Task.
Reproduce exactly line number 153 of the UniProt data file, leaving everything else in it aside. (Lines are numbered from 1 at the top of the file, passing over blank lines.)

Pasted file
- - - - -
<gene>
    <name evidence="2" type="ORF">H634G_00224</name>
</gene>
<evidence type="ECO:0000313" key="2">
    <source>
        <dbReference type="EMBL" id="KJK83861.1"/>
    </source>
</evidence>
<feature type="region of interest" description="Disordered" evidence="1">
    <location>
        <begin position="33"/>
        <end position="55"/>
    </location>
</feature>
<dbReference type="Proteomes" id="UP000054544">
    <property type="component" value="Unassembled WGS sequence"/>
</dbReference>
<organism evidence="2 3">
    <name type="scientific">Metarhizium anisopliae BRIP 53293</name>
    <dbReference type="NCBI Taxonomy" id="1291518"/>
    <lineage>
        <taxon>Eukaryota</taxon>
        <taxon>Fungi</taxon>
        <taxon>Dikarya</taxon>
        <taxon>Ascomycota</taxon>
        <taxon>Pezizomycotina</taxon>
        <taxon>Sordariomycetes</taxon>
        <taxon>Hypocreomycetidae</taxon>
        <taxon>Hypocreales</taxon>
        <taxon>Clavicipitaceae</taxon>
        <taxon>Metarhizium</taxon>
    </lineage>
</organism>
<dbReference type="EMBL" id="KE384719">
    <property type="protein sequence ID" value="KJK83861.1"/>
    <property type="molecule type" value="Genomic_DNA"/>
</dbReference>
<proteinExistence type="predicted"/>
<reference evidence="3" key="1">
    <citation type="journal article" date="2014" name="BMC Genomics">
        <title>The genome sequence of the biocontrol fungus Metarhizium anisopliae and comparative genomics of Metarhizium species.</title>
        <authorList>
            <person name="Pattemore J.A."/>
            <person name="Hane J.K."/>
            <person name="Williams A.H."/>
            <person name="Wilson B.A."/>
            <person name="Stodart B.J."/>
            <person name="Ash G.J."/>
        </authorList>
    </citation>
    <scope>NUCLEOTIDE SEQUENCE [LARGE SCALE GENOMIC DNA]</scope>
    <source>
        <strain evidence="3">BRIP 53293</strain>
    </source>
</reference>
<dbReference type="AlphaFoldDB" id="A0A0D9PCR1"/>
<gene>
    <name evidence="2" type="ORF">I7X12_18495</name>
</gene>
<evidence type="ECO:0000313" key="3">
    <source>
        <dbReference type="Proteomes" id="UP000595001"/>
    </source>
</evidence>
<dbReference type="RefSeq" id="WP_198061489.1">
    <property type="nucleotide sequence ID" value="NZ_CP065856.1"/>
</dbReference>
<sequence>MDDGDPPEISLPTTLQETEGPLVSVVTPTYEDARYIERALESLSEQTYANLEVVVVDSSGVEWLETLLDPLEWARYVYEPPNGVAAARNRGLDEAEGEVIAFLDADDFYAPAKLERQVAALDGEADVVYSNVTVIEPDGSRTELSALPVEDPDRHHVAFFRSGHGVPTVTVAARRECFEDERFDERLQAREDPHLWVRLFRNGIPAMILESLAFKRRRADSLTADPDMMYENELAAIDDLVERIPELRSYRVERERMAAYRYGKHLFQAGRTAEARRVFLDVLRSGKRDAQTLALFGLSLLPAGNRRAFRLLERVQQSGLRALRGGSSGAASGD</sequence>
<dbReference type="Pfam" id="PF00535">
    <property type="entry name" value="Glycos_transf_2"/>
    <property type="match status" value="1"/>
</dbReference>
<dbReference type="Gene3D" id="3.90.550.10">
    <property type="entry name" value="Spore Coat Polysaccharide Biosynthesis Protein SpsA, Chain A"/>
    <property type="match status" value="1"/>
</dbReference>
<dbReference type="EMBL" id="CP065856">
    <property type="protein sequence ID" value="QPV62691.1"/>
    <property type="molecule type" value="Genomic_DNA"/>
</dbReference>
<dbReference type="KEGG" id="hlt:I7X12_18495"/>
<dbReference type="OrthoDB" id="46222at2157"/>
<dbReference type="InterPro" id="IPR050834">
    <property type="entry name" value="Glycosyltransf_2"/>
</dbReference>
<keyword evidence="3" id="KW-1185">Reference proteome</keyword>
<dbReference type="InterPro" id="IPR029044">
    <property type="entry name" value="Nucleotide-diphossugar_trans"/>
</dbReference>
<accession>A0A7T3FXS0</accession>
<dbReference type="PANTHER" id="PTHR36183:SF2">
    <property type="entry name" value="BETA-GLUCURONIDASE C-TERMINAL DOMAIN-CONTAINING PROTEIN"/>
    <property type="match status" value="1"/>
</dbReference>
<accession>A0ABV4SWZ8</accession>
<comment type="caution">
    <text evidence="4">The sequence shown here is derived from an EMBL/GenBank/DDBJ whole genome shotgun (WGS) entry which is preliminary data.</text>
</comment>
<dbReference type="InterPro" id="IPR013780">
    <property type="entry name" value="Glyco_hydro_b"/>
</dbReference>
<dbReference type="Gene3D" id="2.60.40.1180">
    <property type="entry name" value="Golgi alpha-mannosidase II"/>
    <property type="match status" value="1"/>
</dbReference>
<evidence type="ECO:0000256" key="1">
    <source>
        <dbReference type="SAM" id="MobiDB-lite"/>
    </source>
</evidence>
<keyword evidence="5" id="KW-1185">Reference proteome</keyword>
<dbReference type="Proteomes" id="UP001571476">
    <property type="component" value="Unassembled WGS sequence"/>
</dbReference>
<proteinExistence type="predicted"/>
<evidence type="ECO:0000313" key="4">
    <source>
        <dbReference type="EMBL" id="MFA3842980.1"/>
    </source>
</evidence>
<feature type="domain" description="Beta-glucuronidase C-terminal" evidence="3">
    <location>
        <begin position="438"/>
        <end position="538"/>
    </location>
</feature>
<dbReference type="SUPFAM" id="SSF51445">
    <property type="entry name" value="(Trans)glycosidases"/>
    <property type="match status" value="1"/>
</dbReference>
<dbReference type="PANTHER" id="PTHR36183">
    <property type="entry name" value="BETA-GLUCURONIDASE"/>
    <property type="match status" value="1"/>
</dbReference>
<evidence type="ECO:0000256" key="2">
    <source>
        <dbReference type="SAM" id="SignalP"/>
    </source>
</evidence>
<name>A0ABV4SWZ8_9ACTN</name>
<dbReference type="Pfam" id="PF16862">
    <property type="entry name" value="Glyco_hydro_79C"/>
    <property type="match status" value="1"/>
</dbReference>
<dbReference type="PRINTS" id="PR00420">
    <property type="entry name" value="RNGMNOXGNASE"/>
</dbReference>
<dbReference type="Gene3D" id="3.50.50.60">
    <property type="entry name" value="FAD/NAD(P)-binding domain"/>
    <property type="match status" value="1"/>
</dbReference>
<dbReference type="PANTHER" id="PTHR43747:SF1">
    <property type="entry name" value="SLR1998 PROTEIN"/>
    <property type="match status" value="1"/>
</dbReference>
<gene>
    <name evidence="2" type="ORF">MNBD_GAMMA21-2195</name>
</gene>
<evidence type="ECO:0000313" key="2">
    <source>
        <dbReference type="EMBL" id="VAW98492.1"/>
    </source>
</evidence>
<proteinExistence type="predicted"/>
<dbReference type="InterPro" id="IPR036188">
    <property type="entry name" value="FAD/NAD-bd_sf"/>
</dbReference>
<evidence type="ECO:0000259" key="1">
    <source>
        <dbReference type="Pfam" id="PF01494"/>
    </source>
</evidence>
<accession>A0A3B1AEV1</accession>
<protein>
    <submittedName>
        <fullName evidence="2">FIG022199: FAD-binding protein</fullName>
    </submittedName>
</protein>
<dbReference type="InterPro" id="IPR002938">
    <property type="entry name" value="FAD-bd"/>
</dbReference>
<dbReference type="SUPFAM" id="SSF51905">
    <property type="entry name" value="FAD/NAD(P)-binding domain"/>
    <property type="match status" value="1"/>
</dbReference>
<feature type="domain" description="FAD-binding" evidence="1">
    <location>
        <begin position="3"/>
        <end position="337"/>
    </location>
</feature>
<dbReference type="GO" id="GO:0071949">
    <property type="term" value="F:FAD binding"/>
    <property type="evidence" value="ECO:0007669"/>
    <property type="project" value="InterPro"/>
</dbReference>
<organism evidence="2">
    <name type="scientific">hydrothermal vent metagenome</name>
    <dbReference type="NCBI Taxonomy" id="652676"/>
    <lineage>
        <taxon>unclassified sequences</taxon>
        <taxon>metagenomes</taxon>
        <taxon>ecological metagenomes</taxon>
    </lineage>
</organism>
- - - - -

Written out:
    <property type="entry name" value="SLR1998 PROTEIN"/>